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Europe’s Turkish Conundrum 8 novembre 2007

Posted by Acturca in Turkey / Turquie, Turkey-EU / Turquie-UE.

National Observer (Australia), December 22, 2007, Pg. 51(6) No. 73

Joseph Poprzeczny *

Is the 71-million-strong, nominally secular, Turkish state suited to become a fully-fledged member of the European Union (EU)? That is a question which increasing numbers of European politicians and voters are asking themselves and will continue to ask over coming years, with many already concluding in the negative.

And this despite Turkey having been a NATO member since 1952, ongoing commercial ties with the EU and its predecessor, the European Common Market (ECM), plus a sizeable Turkish minority living within the EU’s borders, especially Germany’s, since the 1960s. Not widely knownis that Turkey was the first country outside the ECM’s six foundation members to seek membership in 1960. When it realized this would nothappen, it gained associate status in 1963, following Israel.

It is perhaps also worth recalling that when Turkey was at the centre of the powerful Ottoman Empire, its formidable armies besieged Vienna twice–in 1529 and 1683–first under Sultan Suleiman I (the magnificent) and then under Grand Vizier Merzifonlu Kara Mustafa Pasha. The intention, in 1683 at least, was to establish an Islamic fiefdom that stretched across central Europe–the lands of present-day Austriaand Bavaria.

If the Hussars of Poland’s King Jan III Sobieski (1629-1696) hadn’t arrived in the nick of time to help rout the Ottomans outside Vienna’s walls, Europe would now be Islamised in part or in whole from theAtlantic to the Polish-Russian border, and resemble, on a larger scale, multi-ethnic present-day Bosnia-Herzegovina, with Muslims in the majority. Instead, Austria’s Habsburgs, through the military genius of French-born Prince Eugene of Savoy (1663-1736), who fought with Sobieski outside besieged Vienna, steadily rolled back the 200year Ottoman advance into the heart of Europe, southwards towards Belgrade.

Thereafter, Austria’s Holy Roman Empress Maria Theresa (1717-1780)and her son Joseph II (1714-1790) fostered costly ongoing colonisation programmes to re-Europeanise or re-Christianise Hungarian and northern Balkan lands which were largely depopulated and Islamised, as Spain had been until the late fifteenth century. It was only in the nineteenth and early twentieth centuries that Turkey was finally forced out of all of Greece, the spiritual home of Western art, literature and philosophy, and out of neighbouring lands which it had held for centuries.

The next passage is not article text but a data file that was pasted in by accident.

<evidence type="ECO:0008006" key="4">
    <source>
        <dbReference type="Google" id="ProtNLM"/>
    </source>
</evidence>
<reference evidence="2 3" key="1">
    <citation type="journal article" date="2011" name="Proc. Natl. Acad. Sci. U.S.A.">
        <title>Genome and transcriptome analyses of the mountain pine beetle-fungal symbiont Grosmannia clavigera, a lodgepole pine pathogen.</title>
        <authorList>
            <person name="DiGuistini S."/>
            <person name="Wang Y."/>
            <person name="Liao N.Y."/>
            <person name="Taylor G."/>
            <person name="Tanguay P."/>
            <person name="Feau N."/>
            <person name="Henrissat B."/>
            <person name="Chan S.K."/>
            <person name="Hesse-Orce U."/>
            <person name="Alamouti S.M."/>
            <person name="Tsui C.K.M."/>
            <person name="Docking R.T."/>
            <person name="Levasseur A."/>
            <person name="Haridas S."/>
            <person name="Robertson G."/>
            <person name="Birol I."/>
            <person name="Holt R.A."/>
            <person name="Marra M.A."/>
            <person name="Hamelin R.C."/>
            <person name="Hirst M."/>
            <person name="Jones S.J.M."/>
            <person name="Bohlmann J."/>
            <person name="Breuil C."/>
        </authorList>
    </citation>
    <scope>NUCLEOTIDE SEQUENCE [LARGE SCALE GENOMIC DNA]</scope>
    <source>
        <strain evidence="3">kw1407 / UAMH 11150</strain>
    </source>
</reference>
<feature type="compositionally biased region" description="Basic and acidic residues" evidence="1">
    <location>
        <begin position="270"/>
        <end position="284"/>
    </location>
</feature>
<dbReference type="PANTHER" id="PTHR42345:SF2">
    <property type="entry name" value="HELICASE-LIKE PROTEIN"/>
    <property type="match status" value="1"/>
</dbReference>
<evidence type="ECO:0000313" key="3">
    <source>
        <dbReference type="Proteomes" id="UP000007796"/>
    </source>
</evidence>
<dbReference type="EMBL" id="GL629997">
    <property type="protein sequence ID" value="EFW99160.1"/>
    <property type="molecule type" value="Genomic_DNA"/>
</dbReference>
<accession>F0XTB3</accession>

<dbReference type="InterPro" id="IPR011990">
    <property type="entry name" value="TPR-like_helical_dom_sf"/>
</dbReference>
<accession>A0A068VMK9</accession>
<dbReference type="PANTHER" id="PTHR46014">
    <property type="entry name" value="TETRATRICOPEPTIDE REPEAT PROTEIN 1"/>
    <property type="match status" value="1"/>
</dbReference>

The EU’s final decision on Turkey, whether for full membership or a special status, which may involve referendums in all member states,therefore promises to be a truly historic one since it could be viewed as an accommodation of two earlier Turkish attempts to enter Europe, even if under markedly different terms and circumstances. Althoughthere is nothing happening in Turkey today to suggest the likelihoodof anything resembling the 1529 and 1683 attempted entries into Europe, there are nevertheless a range of disturbing features that make Europeans uneasy.

Tensions in modern Turkey

In highlighting some of these it must be stressed that Turkey conducted a national election on 25 July that received widespread acclamation from unbiased observers. Even so, it would be myopic to ignore several other proclivities within modern Turkish society, especially its political landscape. The first is that the majority party that forms Turkey’s new government is the Islamic-rooted Justice and Development Party (AKP), which strengthened its hold on the parliament. The AKP–a 17-group coalition–is headed by Istanbul’s former mayor, long-time Islamist Recep Tayyib Erdogan, whose family is descended from Georgian immigrants. (Interestingly, the iconic Kemal Ataturk, who stamped secularism upon Turkey in the 1920s and earlier had commanded a division against the ANZACS at Gallipoli, was born in Greece.)

Erdogan set about remoulding the AKP into a broadly-based, centre-right entity that is ostensibly seeking EU membership. He has argued that Turkey’s established secularist parties had failed to manage theeconomy effectively, especially during the crises of the late 1990s and early 2000s. In July, the AKP boosted its vote from 34 to 47 per cent with a voter turnout of 81 per cent, up from 79 per cent in 2003. Most attribute this success as due to Erdogan’s competent economic management record, which followed precepts laid down by the International Monetary Fund (IMF).